On the acquisition front, we have resumed evaluating new deals. Our strategy to target recession-resilient asset classes in markets with strong employment and population growth remains. Out of our preferred asset classes, multifamily and senior housing have so far shown to be more resilient during the current downturn compared to other asset types, such as hospitality and retail. Our previous belief in student housing’s resiliency has been upended by the pandemic-induced down-market, which has resulted in campus closures and the move to online learning. Student housing has historically been the smallest segment of our preferred asset classes, and in the short-term, we are less likely to consider opportunities in this asset class.
For new acquisitions, we remain disciplined in underwriting and diligence and are presently focused on investments with durable in-place cash flow, which we view as an element of downside protection. Given the current environment and potential near-term economic challenges, we have adjusted our views on what scenarios constitute as “downside”. We are generally looking for investments that can absorb approximately 25% of economic vacancy and little to no rent growth over the next 12 months. The majority of investments we evaluate do not meet these criteria, so we remain patient until we find these opportunities. We recently raised for an investment that closed at the end of July that had strong in-place cash flow and an attractive risk-adjusted return.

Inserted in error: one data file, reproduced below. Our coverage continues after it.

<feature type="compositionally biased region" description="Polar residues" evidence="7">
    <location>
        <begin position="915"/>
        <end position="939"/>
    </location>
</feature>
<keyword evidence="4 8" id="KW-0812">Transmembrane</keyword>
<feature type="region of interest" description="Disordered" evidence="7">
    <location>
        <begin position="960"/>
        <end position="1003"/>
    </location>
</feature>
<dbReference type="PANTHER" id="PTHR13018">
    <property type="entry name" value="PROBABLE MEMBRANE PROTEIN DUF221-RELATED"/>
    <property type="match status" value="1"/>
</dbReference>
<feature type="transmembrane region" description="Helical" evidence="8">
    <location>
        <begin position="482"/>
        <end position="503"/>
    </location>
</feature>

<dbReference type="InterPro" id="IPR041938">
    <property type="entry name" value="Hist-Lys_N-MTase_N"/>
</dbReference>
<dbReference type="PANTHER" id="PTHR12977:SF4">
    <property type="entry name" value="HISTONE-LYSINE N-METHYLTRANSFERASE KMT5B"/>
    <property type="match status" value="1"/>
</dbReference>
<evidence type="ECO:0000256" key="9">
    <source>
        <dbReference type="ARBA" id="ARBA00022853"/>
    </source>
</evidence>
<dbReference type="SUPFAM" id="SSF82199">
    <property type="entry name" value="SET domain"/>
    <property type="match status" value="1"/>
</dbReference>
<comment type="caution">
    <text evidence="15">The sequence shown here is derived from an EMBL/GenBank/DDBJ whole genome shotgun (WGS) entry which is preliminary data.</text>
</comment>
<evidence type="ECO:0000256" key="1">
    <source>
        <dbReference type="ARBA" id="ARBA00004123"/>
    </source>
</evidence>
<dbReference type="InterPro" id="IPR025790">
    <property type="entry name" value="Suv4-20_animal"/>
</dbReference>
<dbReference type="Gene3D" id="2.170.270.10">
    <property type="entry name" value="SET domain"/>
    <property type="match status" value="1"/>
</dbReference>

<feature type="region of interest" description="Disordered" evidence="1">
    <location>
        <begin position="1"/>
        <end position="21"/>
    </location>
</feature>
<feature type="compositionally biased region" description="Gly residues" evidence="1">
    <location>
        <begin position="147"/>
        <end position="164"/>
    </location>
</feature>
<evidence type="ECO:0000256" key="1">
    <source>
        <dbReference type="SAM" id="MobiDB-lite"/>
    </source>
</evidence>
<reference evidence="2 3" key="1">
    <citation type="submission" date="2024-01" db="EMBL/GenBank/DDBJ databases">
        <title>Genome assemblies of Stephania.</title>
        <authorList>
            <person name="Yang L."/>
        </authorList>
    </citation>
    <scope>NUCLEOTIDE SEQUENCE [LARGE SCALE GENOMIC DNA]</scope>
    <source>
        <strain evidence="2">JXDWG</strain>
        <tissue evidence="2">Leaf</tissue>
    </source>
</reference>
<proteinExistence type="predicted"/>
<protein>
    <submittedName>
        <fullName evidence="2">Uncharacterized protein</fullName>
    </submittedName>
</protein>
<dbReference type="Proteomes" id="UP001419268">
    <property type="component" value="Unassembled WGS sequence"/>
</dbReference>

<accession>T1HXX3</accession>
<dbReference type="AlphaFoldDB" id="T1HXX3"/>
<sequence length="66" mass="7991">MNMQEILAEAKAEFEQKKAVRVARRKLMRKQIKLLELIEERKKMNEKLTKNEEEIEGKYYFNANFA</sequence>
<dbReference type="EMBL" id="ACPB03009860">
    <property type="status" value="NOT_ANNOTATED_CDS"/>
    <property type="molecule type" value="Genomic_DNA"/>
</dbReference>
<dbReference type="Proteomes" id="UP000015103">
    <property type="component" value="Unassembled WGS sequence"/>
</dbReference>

Alpha Investing Portfolio
To date, Alpha Investing has participated in 39 transactions across the United States, as well as a commercial real estate debt fund. The total capitalization of the 39 transactions in our portfolio is over $1.45 billion.
- Off-market acquisition of an affordable housing portfolio at an 8.3% projected Year 1 acquisition cap rate
- Portfolio is 98% leased with 70% of in-place rental revenue paid for through the Chicago Housing Authority’s (“CHA”) Housing Choice Voucher program, which pays a portion of eligible families’ rent each month directly to the property owner
- The properties were significantly renovated prior to acquisition, with the seller infusing $25,000 – 45,000 per unit to update interiors and exteriors and cure deferred maintenance
- Experienced sponsor and local property manager who currently manages over 3,000 affordable housing units in the South Side of Chicago and has a strong relationship with the CHA